A recent segment on NPR about the rehabilitation of Chris Brown’s career is cause for alarm. No, not because we should care about Chris Brown’s career as a pop singer — but because his young (mostly female) fans, as fervent as ever, continue to support him not only as an artist but as a person.
After his brutal beating of his then girlfriend Rihanna in 2009, one would hope that young people would place responsibility for the violence squarely on Chris Brown. But that’s not the case. Brown’s young, female fans, who continue to support him, blamed Rihanna then and still blame her now for the violence he inflicted upon her. One young fan interviewed by NPR outside of one of Brown’s recent concerts said of the incident, “Obviously she played a part in getting beat, or whatever … However you want to put it.” Keep reading »
I boldly venture into sexist territory. I move we take the “man” out of mani/pedi. Why? Because sitting next to someone of the opposite sex in my nail salon is different than sitting side-by-side with another woman. It just is.
I fully accept that some nice metrosexual may want his nails buffed or feet scrubbed ‘til they’re callus-free; nothing beats the feeling. I just wish he would take his good grooming business to the place where he gets a shave and a haircut. Keep reading »
It’s almost 2012, but you wouldn’t know it from the BBC’s bafflingly retro new list of 12 women who it calls the “Faces of the Year.” Who made the cut? Christine LaGarde? Jill Abramson? Perhaps Ellen Johnson Sirleaf, Leymah Gbowee, and Tawakkol Karman, the trio of women who won the Nobel Peace Prize? None of the above. Instead, the news service chose a bizarre list that included two women in the news because they were sexually assaulted, one notable for being a bridesmaid, another for marrying a prince, and — seriously — a giant panda named Sweetie. Keep reading »
I’m on the fence about this ad for Equinox, an upscale gym with locations in Los Angeles, New York City, and elsewhere. On the one hand, I’m not keen on the juxtaposition within advertisement — that the woman herself is a “joy ride” (despite the fact she is freezing in that outfit) or that riding a motorcycle in a bikini would be a joy ride (again, despite the fact she is freezing in that outfit). It’s another unrealistic portrayal of women’s bodies — not the physical body itself, but the unreal suggestion that she’s so “hot” she’s not losing her tuchus to frostbite.
However, I’m not bothered by the fact a woman in an advertisement for a gym is wearing a bikini, or that her face/identity is obscured by her motorcycle helmet. Even though there are other cases of advertising where a woman’s body is used to gratuitously sell a product — many alcohol ads, for instance — I think a gym advertisement is a pretty legit reason.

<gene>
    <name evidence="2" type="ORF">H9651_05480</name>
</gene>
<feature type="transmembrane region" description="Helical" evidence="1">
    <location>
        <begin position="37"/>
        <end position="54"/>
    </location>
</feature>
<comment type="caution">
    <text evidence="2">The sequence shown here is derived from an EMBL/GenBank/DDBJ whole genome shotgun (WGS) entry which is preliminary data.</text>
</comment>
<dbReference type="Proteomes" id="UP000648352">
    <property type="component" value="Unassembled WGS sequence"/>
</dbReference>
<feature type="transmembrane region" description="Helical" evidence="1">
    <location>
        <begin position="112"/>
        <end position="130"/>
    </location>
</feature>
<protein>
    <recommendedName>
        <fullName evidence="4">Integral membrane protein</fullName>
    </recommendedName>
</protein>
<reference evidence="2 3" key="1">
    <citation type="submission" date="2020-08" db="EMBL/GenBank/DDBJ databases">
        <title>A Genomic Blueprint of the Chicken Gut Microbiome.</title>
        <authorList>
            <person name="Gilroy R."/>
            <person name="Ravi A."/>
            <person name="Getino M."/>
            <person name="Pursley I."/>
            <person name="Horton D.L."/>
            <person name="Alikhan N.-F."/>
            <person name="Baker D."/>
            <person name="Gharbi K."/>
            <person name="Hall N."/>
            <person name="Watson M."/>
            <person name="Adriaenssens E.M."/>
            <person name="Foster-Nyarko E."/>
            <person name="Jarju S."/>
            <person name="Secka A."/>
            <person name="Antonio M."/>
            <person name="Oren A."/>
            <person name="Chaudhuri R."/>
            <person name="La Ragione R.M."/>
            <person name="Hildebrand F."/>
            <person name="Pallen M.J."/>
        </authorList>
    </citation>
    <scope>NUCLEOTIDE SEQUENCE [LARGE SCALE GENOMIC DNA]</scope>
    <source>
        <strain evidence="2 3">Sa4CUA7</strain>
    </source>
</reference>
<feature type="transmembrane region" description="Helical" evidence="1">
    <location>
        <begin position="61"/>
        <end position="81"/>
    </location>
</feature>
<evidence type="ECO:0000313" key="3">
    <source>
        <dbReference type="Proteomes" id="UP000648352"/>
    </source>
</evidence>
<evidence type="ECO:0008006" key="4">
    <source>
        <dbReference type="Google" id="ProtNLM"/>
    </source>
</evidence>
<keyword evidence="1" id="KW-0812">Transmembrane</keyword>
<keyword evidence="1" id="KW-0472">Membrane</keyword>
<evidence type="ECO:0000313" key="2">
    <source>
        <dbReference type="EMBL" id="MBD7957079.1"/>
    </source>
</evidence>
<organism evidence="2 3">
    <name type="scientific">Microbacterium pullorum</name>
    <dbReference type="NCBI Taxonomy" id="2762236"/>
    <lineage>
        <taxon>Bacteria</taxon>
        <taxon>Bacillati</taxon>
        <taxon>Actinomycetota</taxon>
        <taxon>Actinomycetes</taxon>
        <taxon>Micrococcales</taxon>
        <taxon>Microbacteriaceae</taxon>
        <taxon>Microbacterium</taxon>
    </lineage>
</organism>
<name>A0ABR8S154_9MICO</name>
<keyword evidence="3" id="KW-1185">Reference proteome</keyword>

What do you think? Let us know in the comments. Keep reading »
Abortion rights are being screwed with yet again! The Susan B. Anthony and Frederick Douglass Prenatal Nondiscrimination Act seeks to criminalize abortions based on the race or the sex of the fetus. That might sound good to some people: supporters of the bill quickly point out how many female fetuses are aborted in China, where there is a one-child policy in most areas and a nationwide preference for boys. However, a closer look at the bill reveals that it’s yet another tricky-dick move by abortion opponents to restrict abortion rights and make life more difficult for abortion providers. Keep reading »
For the first time in eight years, the network hosting the Super Bowl has actually accepted the preliminary script for GoDaddy.com’s bro-tastic commercial pitches. Six racy “Internet only” commercials later — including one rejected commercial with a “beaver” entrendre — I’m still trying to align my neck after all of that strategic screen blocking. GoDaddy certainly isn’t unique in its marketing of sex, especially during the biggest football game of the year. It’s just their total lack of cleverness that normally cushions the hot-girls-performing-exaggerated-sexuality-for-guys message that make them more crude.
Allow me to give you a rundown… Keep reading »
Pennsylvania’s Liquor Control Board is under fire for a new PSA campaign called Control Tonight, which critics say puts the onus on women for “not getting raped” while drunk and is blaming the victim. The ad in question depicts a woman’s bare legs on what looks like a tiled bathroom floor with her panties pulled down to her ankles and the text reads:
02:19 a.m SHE DIDN’T WANT TO DO IT, BUT SHE COULDN’T SAY NO.
When your friends drink, they can end up making bad decisions. Like going home with someone they don’t know very well.
Decisions like that leave them vulnerable to dangers like date rape. Help your friends stay in control and stay safe. Keep reading »